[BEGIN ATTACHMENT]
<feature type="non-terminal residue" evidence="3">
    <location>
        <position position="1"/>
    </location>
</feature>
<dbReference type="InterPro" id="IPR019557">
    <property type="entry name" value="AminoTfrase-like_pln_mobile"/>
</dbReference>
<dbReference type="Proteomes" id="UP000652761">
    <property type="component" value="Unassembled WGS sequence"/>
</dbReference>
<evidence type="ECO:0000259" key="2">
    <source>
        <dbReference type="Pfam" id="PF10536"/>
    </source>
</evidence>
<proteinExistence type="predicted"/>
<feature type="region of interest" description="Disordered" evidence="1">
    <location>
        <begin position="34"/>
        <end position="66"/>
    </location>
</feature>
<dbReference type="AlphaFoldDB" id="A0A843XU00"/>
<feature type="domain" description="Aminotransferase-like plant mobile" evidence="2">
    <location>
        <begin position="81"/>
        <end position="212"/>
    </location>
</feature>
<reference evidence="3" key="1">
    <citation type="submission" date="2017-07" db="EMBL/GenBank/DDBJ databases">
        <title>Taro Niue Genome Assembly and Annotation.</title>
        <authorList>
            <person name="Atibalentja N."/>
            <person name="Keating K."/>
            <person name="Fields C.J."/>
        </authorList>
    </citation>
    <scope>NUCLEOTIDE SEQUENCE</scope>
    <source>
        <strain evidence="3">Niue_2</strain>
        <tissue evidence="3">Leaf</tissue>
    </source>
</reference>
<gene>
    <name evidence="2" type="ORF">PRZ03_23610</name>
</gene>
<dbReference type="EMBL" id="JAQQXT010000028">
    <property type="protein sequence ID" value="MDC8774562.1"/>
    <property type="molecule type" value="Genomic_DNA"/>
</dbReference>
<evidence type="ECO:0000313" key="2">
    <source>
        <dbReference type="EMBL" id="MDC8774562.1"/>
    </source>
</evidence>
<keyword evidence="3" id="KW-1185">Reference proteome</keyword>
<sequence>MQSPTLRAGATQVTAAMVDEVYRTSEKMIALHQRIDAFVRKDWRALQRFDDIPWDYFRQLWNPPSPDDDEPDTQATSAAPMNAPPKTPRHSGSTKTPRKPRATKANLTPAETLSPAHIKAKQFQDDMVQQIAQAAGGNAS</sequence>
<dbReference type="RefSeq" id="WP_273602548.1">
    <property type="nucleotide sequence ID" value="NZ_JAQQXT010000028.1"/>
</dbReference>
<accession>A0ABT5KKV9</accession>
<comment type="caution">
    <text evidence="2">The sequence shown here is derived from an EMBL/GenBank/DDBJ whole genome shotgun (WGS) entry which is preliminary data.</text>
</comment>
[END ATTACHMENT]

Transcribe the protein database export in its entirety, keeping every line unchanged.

<feature type="non-terminal residue" evidence="3">
    <location>
        <position position="1"/>
    </location>
</feature>
<dbReference type="InterPro" id="IPR019557">
    <property type="entry name" value="AminoTfrase-like_pln_mobile"/>
</dbReference>
<dbReference type="Proteomes" id="UP000652761">
    <property type="component" value="Unassembled WGS sequence"/>
</dbReference>
<evidence type="ECO:0000259" key="2">
    <source>
        <dbReference type="Pfam" id="PF10536"/>
    </source>
</evidence>
<proteinExistence type="predicted"/>
<feature type="region of interest" description="Disordered" evidence="1">
    <location>
        <begin position="34"/>
        <end position="66"/>
    </location>
</feature>
<dbReference type="AlphaFoldDB" id="A0A843XU00"/>
<feature type="domain" description="Aminotransferase-like plant mobile" evidence="2">
    <location>
        <begin position="81"/>
        <end position="212"/>
    </location>
</feature>
<reference evidence="3" key="1">
    <citation type="submission" date="2017-07" db="EMBL/GenBank/DDBJ databases">
        <title>Taro Niue Genome Assembly and Annotation.</title>
        <authorList>
            <person name="Atibalentja N."/>
            <person name="Keating K."/>
            <person name="Fields C.J."/>
        </authorList>
    </citation>
    <scope>NUCLEOTIDE SEQUENCE</scope>
    <source>
        <strain evidence="3">Niue_2</strain>
        <tissue evidence="3">Leaf</tissue>
    </source>
</reference>
<gene>
    <name evidence="2" type="ORF">PRZ03_23610</name>
</gene>
<dbReference type="EMBL" id="JAQQXT010000028">
    <property type="protein sequence ID" value="MDC8774562.1"/>
    <property type="molecule type" value="Genomic_DNA"/>
</dbReference>
<evidence type="ECO:0000313" key="2">
    <source>
        <dbReference type="EMBL" id="MDC8774562.1"/>
    </source>
</evidence>
<keyword evidence="3" id="KW-1185">Reference proteome</keyword>
<sequence>MQSPTLRAGATQVTAAMVDEVYRTSEKMIALHQRIDAFVRKDWRALQRFDDIPWDYFRQLWNPPSPDDDEPDTQATSAAPMNAPPKTPRHSGSTKTPRKPRATKANLTPAETLSPAHIKAKQFQDDMVQQIAQAAGGNAS</sequence>
<dbReference type="RefSeq" id="WP_273602548.1">
    <property type="nucleotide sequence ID" value="NZ_JAQQXT010000028.1"/>
</dbReference>
<accession>A0ABT5KKV9</accession>
<comment type="caution">
    <text evidence="2">The sequence shown here is derived from an EMBL/GenBank/DDBJ whole genome shotgun (WGS) entry which is preliminary data.</text>
</comment>